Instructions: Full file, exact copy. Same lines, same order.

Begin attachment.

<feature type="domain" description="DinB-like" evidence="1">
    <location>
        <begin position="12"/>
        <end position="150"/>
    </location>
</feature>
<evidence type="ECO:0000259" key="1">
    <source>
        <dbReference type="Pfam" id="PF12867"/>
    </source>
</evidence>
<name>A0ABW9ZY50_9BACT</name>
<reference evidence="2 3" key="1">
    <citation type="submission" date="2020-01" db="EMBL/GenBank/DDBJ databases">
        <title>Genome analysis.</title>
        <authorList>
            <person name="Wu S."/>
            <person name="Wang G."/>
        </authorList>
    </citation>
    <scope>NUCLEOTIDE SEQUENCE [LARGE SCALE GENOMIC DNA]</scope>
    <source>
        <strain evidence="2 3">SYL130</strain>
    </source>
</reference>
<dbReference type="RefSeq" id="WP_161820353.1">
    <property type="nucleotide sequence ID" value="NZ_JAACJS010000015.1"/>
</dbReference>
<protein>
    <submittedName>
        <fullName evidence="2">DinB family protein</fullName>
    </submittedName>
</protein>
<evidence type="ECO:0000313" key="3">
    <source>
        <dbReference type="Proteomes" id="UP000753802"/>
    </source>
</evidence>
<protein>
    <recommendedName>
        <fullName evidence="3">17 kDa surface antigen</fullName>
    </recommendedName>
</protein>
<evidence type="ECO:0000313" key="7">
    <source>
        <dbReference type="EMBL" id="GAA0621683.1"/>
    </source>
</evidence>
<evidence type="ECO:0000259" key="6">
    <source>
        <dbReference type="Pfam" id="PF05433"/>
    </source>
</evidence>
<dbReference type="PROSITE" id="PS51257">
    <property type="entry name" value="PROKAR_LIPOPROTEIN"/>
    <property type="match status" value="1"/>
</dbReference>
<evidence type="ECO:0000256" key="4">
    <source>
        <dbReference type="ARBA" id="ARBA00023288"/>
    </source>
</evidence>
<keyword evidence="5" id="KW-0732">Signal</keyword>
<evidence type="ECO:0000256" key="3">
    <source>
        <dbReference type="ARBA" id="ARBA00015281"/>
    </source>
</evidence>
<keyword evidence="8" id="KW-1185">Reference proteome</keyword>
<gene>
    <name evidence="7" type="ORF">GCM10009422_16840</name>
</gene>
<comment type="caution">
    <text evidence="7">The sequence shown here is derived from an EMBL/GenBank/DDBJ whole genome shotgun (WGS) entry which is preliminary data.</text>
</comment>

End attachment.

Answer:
<feature type="domain" description="DinB-like" evidence="1">
    <location>
        <begin position="12"/>
        <end position="150"/>
    </location>
</feature>
<evidence type="ECO:0000259" key="1">
    <source>
        <dbReference type="Pfam" id="PF12867"/>
    </source>
</evidence>
<name>A0ABW9ZY50_9BACT</name>
<reference evidence="2 3" key="1">
    <citation type="submission" date="2020-01" db="EMBL/GenBank/DDBJ databases">
        <title>Genome analysis.</title>
        <authorList>
            <person name="Wu S."/>
            <person name="Wang G."/>
        </authorList>
    </citation>
    <scope>NUCLEOTIDE SEQUENCE [LARGE SCALE GENOMIC DNA]</scope>
    <source>
        <strain evidence="2 3">SYL130</strain>
    </source>
</reference>
<dbReference type="RefSeq" id="WP_161820353.1">
    <property type="nucleotide sequence ID" value="NZ_JAACJS010000015.1"/>
</dbReference>
<protein>
    <submittedName>
        <fullName evidence="2">DinB family protein</fullName>
    </submittedName>
</protein>
<evidence type="ECO:0000313" key="3">
    <source>
        <dbReference type="Proteomes" id="UP000753802"/>
    </source>
</evidence>
<protein>
    <recommendedName>
        <fullName evidence="3">17 kDa surface antigen</fullName>
    </recommendedName>
</protein>
<evidence type="ECO:0000313" key="7">
    <source>
        <dbReference type="EMBL" id="GAA0621683.1"/>
    </source>
</evidence>
<evidence type="ECO:0000259" key="6">
    <source>
        <dbReference type="Pfam" id="PF05433"/>
    </source>
</evidence>
<dbReference type="PROSITE" id="PS51257">
    <property type="entry name" value="PROKAR_LIPOPROTEIN"/>
    <property type="match status" value="1"/>
</dbReference>
<evidence type="ECO:0000256" key="4">
    <source>
        <dbReference type="ARBA" id="ARBA00023288"/>
    </source>
</evidence>
<keyword evidence="5" id="KW-0732">Signal</keyword>
<evidence type="ECO:0000256" key="3">
    <source>
        <dbReference type="ARBA" id="ARBA00015281"/>
    </source>
</evidence>
<keyword evidence="8" id="KW-1185">Reference proteome</keyword>
<gene>
    <name evidence="7" type="ORF">GCM10009422_16840</name>
</gene>
<comment type="caution">
    <text evidence="7">The sequence shown here is derived from an EMBL/GenBank/DDBJ whole genome shotgun (WGS) entry which is preliminary data.</text>
</comment>